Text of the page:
Kinetic architectures & geotextile installations / Philip Beesley ; with Christine Macy ... [et al.].
Riverside Architectural Press, [Cambridge, Ontario] : 2007
182 p. : il.
Biblioteca Sbc Aprendizaje A-72 BEESLEY KIN
This book documents architectural installations developed by Beesley and collaborators from 1995 through 2007. The collection includes architectural sculptures located in natural sites and works integrating kinetic components and interactive systems. Projects in the past several years have focused on immersive digitally fabricated lightweight textile structures, and the most recent generations of his work feature responsive systems that use dense arrays of microprocessor, sensors and actuator systems. With contributions by Jean Gagnon, Eric Haldenby, Christine Macy, Andrew Payne, Robert Pepperell, Michael Stacey and Charles Stankievech.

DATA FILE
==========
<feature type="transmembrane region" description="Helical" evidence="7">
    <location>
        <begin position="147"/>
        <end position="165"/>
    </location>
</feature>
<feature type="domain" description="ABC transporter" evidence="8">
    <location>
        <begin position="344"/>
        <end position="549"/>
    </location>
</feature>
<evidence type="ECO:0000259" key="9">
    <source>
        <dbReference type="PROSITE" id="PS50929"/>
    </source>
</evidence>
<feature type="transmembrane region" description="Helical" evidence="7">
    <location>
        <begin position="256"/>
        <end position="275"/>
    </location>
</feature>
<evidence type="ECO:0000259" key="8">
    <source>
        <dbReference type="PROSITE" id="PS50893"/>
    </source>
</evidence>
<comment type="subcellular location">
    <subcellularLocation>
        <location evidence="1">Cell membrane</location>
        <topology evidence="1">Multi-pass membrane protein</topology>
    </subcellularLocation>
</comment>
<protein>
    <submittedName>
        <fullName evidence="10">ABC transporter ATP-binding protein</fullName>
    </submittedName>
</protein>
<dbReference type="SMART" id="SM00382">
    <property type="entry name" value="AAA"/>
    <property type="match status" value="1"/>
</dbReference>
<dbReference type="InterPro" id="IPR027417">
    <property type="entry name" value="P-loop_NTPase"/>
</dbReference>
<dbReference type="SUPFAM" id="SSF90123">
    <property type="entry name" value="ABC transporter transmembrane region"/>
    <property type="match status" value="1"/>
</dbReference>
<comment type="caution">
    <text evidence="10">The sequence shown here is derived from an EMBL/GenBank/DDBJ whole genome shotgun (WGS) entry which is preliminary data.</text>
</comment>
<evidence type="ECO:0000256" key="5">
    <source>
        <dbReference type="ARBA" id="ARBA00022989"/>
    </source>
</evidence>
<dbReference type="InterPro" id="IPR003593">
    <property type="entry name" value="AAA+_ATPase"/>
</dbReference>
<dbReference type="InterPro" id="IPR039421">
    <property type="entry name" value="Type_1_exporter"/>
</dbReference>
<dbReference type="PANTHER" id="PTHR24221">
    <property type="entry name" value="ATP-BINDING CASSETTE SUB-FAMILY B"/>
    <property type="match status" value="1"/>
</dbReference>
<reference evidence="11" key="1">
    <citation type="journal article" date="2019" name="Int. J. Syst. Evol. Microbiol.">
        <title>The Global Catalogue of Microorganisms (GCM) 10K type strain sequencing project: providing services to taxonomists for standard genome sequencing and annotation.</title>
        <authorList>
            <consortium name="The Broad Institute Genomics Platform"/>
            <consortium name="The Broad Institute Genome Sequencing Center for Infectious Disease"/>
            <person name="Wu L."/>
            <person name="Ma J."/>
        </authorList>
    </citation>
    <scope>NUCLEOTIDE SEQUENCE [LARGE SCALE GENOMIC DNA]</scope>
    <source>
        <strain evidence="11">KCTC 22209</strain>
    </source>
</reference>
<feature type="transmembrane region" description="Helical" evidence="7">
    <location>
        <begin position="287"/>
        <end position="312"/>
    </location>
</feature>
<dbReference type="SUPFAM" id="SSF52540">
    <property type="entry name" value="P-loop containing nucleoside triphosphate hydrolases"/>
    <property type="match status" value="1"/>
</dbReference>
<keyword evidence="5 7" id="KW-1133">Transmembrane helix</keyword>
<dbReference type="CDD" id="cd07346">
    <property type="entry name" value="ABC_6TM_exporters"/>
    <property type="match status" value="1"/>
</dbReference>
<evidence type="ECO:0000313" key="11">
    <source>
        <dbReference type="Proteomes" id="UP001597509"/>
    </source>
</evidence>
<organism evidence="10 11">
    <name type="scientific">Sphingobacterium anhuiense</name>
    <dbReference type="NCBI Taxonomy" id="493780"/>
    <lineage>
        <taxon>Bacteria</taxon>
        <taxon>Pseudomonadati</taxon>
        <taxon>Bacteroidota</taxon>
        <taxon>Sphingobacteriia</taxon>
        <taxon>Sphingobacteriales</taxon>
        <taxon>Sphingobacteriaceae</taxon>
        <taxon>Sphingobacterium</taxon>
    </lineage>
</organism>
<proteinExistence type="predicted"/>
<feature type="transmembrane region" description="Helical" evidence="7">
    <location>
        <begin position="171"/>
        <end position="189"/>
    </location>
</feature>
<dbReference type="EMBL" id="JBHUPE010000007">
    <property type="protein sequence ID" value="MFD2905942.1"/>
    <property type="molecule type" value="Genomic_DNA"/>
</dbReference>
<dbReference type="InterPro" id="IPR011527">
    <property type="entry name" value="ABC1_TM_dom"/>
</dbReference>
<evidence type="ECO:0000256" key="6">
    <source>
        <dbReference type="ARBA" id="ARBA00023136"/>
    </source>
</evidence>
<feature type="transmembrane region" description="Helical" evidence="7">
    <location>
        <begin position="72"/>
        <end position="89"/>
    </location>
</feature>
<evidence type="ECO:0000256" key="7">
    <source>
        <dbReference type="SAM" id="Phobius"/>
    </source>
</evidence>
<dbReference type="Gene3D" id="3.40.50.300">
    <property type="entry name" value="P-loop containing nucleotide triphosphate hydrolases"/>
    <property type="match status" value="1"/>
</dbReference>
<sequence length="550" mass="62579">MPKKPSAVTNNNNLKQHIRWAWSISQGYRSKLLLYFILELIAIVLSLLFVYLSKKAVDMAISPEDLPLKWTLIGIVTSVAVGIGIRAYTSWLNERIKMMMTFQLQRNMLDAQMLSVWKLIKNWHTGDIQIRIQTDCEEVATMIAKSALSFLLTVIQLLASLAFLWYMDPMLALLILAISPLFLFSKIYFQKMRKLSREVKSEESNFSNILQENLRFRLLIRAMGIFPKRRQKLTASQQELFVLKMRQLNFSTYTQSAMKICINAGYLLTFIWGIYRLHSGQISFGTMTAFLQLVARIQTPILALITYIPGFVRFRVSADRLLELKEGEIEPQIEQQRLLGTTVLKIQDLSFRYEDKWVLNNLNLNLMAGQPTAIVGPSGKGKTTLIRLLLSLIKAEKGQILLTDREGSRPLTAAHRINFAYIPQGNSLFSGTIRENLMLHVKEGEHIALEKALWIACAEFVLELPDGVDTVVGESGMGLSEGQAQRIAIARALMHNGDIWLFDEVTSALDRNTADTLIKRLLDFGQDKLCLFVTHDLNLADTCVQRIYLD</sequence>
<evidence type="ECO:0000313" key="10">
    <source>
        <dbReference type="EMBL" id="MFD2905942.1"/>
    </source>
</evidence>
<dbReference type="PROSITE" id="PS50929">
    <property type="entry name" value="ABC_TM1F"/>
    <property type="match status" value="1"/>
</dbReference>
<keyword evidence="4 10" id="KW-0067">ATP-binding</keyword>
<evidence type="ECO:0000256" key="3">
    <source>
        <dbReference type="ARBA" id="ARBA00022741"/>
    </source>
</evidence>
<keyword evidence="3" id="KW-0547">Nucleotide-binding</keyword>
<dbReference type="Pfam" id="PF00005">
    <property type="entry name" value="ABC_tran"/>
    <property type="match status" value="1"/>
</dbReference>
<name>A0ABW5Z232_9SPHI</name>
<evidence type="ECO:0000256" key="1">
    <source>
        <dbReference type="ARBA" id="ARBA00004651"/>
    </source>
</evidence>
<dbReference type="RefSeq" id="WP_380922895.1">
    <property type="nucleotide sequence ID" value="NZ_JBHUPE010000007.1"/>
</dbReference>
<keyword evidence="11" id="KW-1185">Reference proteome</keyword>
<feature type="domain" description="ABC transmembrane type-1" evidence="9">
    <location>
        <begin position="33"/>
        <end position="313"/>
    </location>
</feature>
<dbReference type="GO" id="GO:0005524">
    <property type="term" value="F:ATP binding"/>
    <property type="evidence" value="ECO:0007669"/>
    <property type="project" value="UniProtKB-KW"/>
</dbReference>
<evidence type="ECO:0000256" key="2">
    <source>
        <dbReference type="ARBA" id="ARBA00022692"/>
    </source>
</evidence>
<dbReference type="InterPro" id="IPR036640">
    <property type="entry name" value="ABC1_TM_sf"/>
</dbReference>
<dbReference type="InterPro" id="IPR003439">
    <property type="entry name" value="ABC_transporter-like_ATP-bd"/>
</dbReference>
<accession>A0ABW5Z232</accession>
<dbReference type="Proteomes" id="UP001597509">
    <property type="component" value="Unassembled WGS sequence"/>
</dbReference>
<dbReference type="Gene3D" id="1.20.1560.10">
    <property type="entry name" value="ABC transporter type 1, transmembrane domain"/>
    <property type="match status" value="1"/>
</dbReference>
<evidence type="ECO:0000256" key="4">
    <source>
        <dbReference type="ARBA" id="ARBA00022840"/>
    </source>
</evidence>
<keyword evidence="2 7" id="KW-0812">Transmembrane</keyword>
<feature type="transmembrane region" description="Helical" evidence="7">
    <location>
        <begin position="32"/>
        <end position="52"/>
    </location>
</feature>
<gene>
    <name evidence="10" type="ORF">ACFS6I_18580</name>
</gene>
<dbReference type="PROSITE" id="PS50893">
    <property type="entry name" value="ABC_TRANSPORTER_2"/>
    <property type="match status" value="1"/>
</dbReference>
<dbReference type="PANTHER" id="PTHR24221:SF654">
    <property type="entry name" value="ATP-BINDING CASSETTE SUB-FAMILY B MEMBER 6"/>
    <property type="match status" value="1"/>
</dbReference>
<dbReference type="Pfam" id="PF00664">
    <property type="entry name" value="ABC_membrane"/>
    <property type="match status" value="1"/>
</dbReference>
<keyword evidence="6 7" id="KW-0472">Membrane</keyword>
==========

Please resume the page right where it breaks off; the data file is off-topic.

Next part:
Philip Beesley is an Associate Professor of Architecture at the University of Waterloo and practices art and architecture in Toronto. He maintains an experimental practice in architecture that combines sculpture with public buildings. His projects in the past several years have focused on immersive digitally fabricated lightweight ‘textile’ structures, and the most recent generations of his work feature interactive kinetic systems that use dense arrays of microprocessor-controlled systems. He is a co-director of the University’s Integrated Centre for Visualization, Design and Manufacturying (ICVDM). As the Fabrication Theme Leader for the Canadian Design Research Network he has co-authored books including ‘Future Wood’ (2006) , ‘Responsive Architectures’ (2006) ‘Expanding Bodies in Art, Cities and Environment’ (2007) , ‘Mobile Nation’ (2007) and ‘Fabrication: Examining the Digital Craft of Architecture’ (2004), and his work has been featured in WIRED magazine and numerous journals. After studying Fine Art at Queen’s University, Beesley completed his professional degree in Architecture at the University of Toronto. Previous to entering architecture, he served apprenticeships in instrument making and machining. Distinctions for his work include the Prix de Rome in Architecture (Canada) and two Dora Mavor Moore Awards.